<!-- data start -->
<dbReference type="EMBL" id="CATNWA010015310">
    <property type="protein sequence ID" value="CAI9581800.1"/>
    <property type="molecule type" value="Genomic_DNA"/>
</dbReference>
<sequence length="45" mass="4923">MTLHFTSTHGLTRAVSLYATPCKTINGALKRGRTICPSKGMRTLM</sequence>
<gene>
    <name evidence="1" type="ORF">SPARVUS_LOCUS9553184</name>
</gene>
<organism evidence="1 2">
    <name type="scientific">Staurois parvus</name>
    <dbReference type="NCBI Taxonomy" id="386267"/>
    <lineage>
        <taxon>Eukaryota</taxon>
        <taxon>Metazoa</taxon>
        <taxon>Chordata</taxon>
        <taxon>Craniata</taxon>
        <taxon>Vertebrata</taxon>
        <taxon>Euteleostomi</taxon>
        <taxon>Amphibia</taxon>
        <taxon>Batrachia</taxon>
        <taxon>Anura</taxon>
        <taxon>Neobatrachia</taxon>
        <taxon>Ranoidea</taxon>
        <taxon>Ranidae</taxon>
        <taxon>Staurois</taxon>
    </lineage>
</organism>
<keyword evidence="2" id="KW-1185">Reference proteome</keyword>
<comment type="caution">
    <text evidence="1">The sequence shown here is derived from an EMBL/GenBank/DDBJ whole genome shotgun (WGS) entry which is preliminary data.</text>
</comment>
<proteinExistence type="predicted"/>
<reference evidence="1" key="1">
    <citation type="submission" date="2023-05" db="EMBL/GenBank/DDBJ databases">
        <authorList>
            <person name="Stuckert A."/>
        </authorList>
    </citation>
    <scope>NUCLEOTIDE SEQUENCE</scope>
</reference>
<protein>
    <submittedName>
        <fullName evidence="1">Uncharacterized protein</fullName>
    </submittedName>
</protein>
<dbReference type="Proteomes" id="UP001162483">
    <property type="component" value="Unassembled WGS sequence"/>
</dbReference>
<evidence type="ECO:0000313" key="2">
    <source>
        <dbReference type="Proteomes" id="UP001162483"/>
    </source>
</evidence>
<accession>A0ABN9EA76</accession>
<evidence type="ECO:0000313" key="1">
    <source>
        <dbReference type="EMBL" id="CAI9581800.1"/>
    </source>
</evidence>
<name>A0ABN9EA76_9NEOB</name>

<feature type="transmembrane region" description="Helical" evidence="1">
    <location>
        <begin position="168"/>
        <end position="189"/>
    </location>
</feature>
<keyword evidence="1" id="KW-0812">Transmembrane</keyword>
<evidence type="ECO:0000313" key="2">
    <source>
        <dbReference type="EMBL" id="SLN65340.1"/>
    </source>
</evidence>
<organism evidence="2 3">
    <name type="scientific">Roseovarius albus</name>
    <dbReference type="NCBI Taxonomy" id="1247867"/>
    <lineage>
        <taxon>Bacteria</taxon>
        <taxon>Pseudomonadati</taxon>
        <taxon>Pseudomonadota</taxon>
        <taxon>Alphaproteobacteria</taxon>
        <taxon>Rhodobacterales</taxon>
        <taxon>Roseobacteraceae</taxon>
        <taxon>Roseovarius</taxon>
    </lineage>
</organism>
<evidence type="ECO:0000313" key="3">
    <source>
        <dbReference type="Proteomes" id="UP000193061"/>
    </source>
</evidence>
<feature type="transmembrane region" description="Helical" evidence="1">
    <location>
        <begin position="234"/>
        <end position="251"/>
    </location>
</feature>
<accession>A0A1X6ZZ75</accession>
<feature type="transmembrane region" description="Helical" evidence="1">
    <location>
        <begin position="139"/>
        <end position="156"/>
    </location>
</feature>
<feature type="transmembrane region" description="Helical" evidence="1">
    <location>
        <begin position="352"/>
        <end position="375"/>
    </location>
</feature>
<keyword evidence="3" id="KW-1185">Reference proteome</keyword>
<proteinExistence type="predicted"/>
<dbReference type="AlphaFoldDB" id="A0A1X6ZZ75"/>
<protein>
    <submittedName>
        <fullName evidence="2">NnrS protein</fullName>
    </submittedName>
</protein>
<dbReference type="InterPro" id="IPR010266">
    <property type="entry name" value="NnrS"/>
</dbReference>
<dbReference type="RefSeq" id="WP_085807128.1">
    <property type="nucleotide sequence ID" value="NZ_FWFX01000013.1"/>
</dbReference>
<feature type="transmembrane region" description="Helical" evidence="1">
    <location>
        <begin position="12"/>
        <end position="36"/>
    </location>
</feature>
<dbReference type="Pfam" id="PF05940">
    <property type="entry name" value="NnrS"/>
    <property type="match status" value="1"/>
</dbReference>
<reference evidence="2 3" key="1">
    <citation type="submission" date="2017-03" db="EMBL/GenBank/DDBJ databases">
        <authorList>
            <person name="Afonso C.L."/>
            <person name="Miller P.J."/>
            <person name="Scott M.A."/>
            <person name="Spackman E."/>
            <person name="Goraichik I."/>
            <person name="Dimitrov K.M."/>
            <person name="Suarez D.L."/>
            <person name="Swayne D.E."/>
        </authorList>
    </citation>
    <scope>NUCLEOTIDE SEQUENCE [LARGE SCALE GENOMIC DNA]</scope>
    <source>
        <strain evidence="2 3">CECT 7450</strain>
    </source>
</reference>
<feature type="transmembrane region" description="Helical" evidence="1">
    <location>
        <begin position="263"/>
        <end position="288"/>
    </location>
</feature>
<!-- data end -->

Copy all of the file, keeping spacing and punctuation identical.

<dbReference type="EMBL" id="CATNWA010015310">
    <property type="protein sequence ID" value="CAI9581800.1"/>
    <property type="molecule type" value="Genomic_DNA"/>
</dbReference>
<sequence length="45" mass="4923">MTLHFTSTHGLTRAVSLYATPCKTINGALKRGRTICPSKGMRTLM</sequence>
<gene>
    <name evidence="1" type="ORF">SPARVUS_LOCUS9553184</name>
</gene>
<organism evidence="1 2">
    <name type="scientific">Staurois parvus</name>
    <dbReference type="NCBI Taxonomy" id="386267"/>
    <lineage>
        <taxon>Eukaryota</taxon>
        <taxon>Metazoa</taxon>
        <taxon>Chordata</taxon>
        <taxon>Craniata</taxon>
        <taxon>Vertebrata</taxon>
        <taxon>Euteleostomi</taxon>
        <taxon>Amphibia</taxon>
        <taxon>Batrachia</taxon>
        <taxon>Anura</taxon>
        <taxon>Neobatrachia</taxon>
        <taxon>Ranoidea</taxon>
        <taxon>Ranidae</taxon>
        <taxon>Staurois</taxon>
    </lineage>
</organism>
<keyword evidence="2" id="KW-1185">Reference proteome</keyword>
<comment type="caution">
    <text evidence="1">The sequence shown here is derived from an EMBL/GenBank/DDBJ whole genome shotgun (WGS) entry which is preliminary data.</text>
</comment>
<proteinExistence type="predicted"/>
<reference evidence="1" key="1">
    <citation type="submission" date="2023-05" db="EMBL/GenBank/DDBJ databases">
        <authorList>
            <person name="Stuckert A."/>
        </authorList>
    </citation>
    <scope>NUCLEOTIDE SEQUENCE</scope>
</reference>
<protein>
    <submittedName>
        <fullName evidence="1">Uncharacterized protein</fullName>
    </submittedName>
</protein>
<dbReference type="Proteomes" id="UP001162483">
    <property type="component" value="Unassembled WGS sequence"/>
</dbReference>
<evidence type="ECO:0000313" key="2">
    <source>
        <dbReference type="Proteomes" id="UP001162483"/>
    </source>
</evidence>
<accession>A0ABN9EA76</accession>
<evidence type="ECO:0000313" key="1">
    <source>
        <dbReference type="EMBL" id="CAI9581800.1"/>
    </source>
</evidence>
<name>A0ABN9EA76_9NEOB</name>

<feature type="transmembrane region" description="Helical" evidence="1">
    <location>
        <begin position="168"/>
        <end position="189"/>
    </location>
</feature>
<keyword evidence="1" id="KW-0812">Transmembrane</keyword>
<evidence type="ECO:0000313" key="2">
    <source>
        <dbReference type="EMBL" id="SLN65340.1"/>
    </source>
</evidence>
<organism evidence="2 3">
    <name type="scientific">Roseovarius albus</name>
    <dbReference type="NCBI Taxonomy" id="1247867"/>
    <lineage>
        <taxon>Bacteria</taxon>
        <taxon>Pseudomonadati</taxon>
        <taxon>Pseudomonadota</taxon>
        <taxon>Alphaproteobacteria</taxon>
        <taxon>Rhodobacterales</taxon>
        <taxon>Roseobacteraceae</taxon>
        <taxon>Roseovarius</taxon>
    </lineage>
</organism>
<evidence type="ECO:0000313" key="3">
    <source>
        <dbReference type="Proteomes" id="UP000193061"/>
    </source>
</evidence>
<feature type="transmembrane region" description="Helical" evidence="1">
    <location>
        <begin position="234"/>
        <end position="251"/>
    </location>
</feature>
<accession>A0A1X6ZZ75</accession>
<feature type="transmembrane region" description="Helical" evidence="1">
    <location>
        <begin position="139"/>
        <end position="156"/>
    </location>
</feature>
<feature type="transmembrane region" description="Helical" evidence="1">
    <location>
        <begin position="352"/>
        <end position="375"/>
    </location>
</feature>
<keyword evidence="3" id="KW-1185">Reference proteome</keyword>
<proteinExistence type="predicted"/>
<dbReference type="AlphaFoldDB" id="A0A1X6ZZ75"/>
<protein>
    <submittedName>
        <fullName evidence="2">NnrS protein</fullName>
    </submittedName>
</protein>
<dbReference type="InterPro" id="IPR010266">
    <property type="entry name" value="NnrS"/>
</dbReference>
<dbReference type="RefSeq" id="WP_085807128.1">
    <property type="nucleotide sequence ID" value="NZ_FWFX01000013.1"/>
</dbReference>
<feature type="transmembrane region" description="Helical" evidence="1">
    <location>
        <begin position="12"/>
        <end position="36"/>
    </location>
</feature>
<dbReference type="Pfam" id="PF05940">
    <property type="entry name" value="NnrS"/>
    <property type="match status" value="1"/>
</dbReference>
<reference evidence="2 3" key="1">
    <citation type="submission" date="2017-03" db="EMBL/GenBank/DDBJ databases">
        <authorList>
            <person name="Afonso C.L."/>
            <person name="Miller P.J."/>
            <person name="Scott M.A."/>
            <person name="Spackman E."/>
            <person name="Goraichik I."/>
            <person name="Dimitrov K.M."/>
            <person name="Suarez D.L."/>
            <person name="Swayne D.E."/>
        </authorList>
    </citation>
    <scope>NUCLEOTIDE SEQUENCE [LARGE SCALE GENOMIC DNA]</scope>
    <source>
        <strain evidence="2 3">CECT 7450</strain>
    </source>
</reference>
<feature type="transmembrane region" description="Helical" evidence="1">
    <location>
        <begin position="263"/>
        <end position="288"/>
    </location>
</feature>